Google Patents Eerie, Internet-Connected Stuffed Animals for Kids

Sure, totally gonna put one of these in a nursery.

Image from USPTO

Between targeted advertising and tailored search results, you may feel like Google knows too much about you already. This new patent isn’t going to help. Filed in 2012 and published last week, “interactive electronics that support social cues” are devices that react to the voice commands and movements of children. They’re essentially toys—but super-creepy ones.

The idea behind the patent is to coordinate Internet of Things devices like smart thermostats and TVs using an approachable figurine. “An anthropomorphic device, perhaps in the form factor of a doll or toy, may be configured to control one or more media devices,” the patent explains. When triggered by a voice command or movement, “the anthropomorphic device may aim its gaze at the source of the social cue.”

The teddy bear at the center of your universe.

Image from USPTO

This type of product isn’t unprecedented. There are already personal assistants that are always on, like the Amazon Echo, and interactive social devices for the home, like Jibo the family robot. But Google sure knows how to write a weird patent:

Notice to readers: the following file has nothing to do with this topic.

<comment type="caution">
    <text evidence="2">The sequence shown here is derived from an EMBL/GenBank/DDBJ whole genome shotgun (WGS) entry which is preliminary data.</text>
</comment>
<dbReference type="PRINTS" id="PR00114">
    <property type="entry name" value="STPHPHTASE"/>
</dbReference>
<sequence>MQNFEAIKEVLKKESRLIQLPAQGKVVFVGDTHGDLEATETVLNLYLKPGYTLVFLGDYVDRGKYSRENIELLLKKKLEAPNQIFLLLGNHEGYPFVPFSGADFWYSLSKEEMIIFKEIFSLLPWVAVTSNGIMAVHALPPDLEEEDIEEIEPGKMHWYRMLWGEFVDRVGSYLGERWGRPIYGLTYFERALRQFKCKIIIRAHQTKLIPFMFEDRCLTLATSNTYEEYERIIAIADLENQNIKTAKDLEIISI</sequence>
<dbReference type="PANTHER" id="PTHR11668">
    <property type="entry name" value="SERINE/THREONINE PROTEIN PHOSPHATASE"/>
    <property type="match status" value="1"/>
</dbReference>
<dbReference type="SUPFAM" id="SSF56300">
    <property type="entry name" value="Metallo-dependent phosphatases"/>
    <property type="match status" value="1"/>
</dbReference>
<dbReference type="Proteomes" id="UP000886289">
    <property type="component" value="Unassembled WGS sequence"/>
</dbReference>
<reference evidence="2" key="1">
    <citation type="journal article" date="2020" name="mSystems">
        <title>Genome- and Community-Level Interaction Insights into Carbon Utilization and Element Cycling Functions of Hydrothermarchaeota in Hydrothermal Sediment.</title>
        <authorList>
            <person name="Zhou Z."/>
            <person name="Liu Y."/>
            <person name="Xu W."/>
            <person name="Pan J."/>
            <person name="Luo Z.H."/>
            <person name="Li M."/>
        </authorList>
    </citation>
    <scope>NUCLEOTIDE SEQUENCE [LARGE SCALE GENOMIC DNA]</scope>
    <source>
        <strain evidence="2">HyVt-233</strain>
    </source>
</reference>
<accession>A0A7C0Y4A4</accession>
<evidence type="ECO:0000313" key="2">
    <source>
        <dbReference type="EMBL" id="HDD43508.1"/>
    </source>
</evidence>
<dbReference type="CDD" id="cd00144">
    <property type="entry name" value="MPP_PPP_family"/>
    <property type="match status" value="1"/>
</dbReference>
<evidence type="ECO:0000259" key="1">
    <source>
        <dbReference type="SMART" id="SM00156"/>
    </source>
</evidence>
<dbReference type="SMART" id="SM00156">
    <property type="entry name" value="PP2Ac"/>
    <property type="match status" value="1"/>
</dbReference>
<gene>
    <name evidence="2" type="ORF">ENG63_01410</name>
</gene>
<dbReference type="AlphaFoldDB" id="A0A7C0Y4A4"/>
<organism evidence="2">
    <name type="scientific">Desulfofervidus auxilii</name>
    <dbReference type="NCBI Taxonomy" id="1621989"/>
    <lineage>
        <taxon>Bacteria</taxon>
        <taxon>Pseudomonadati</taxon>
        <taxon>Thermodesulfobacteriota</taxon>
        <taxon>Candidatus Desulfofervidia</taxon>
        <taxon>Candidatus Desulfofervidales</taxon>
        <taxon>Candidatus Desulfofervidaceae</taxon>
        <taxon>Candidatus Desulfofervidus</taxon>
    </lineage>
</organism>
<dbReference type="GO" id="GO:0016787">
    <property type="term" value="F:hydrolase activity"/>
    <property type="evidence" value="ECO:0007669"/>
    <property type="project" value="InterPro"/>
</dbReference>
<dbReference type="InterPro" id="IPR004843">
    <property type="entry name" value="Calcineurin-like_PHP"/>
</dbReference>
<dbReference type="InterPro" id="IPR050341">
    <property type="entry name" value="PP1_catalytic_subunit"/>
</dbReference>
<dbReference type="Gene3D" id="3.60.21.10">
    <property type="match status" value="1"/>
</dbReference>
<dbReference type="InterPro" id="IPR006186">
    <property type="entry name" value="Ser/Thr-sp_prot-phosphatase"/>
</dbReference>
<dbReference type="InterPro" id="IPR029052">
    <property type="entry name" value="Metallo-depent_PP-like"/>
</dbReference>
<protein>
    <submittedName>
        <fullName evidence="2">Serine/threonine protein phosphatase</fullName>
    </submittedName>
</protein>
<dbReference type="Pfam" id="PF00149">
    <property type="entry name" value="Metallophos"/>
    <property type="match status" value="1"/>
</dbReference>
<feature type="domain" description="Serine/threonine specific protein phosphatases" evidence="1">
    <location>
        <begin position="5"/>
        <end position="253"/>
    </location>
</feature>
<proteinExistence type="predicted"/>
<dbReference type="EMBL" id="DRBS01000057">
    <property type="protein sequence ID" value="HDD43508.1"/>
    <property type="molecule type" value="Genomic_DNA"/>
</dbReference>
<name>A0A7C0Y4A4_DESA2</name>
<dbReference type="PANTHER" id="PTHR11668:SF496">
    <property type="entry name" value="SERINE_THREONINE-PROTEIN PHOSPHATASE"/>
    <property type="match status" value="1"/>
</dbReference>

The anthropomorphic device may be a doll or toy that resembles a human, an animal, a mythical creature, or an inanimate object. The anthropomorphic device may have a head (or a body part resembling a head) with objects representing eyes, ears, and a mouth. …  By making ‘eye contact’ with the user, the user is presented with a familiar form of social interaction in which two parties look at each other while communicating.

What is a body part resembling a head?

Companies patent lots of things, so Google’s experimental lab Google X probably isn’t transitioning to full-time smart-toy development. A Google spokesperson told BBC News that, “We file patent applications on a variety of ideas that our employees come up with. … Some of those ideas later mature into real products or services, some don’t.”

The FTC has been proposing standards for Internet of Things devices, but on the whole they’re still a long way from being secure. And in terms of privacy, who knows how much a Google rabbit could figure out about you if it became your kid’s favorite toy.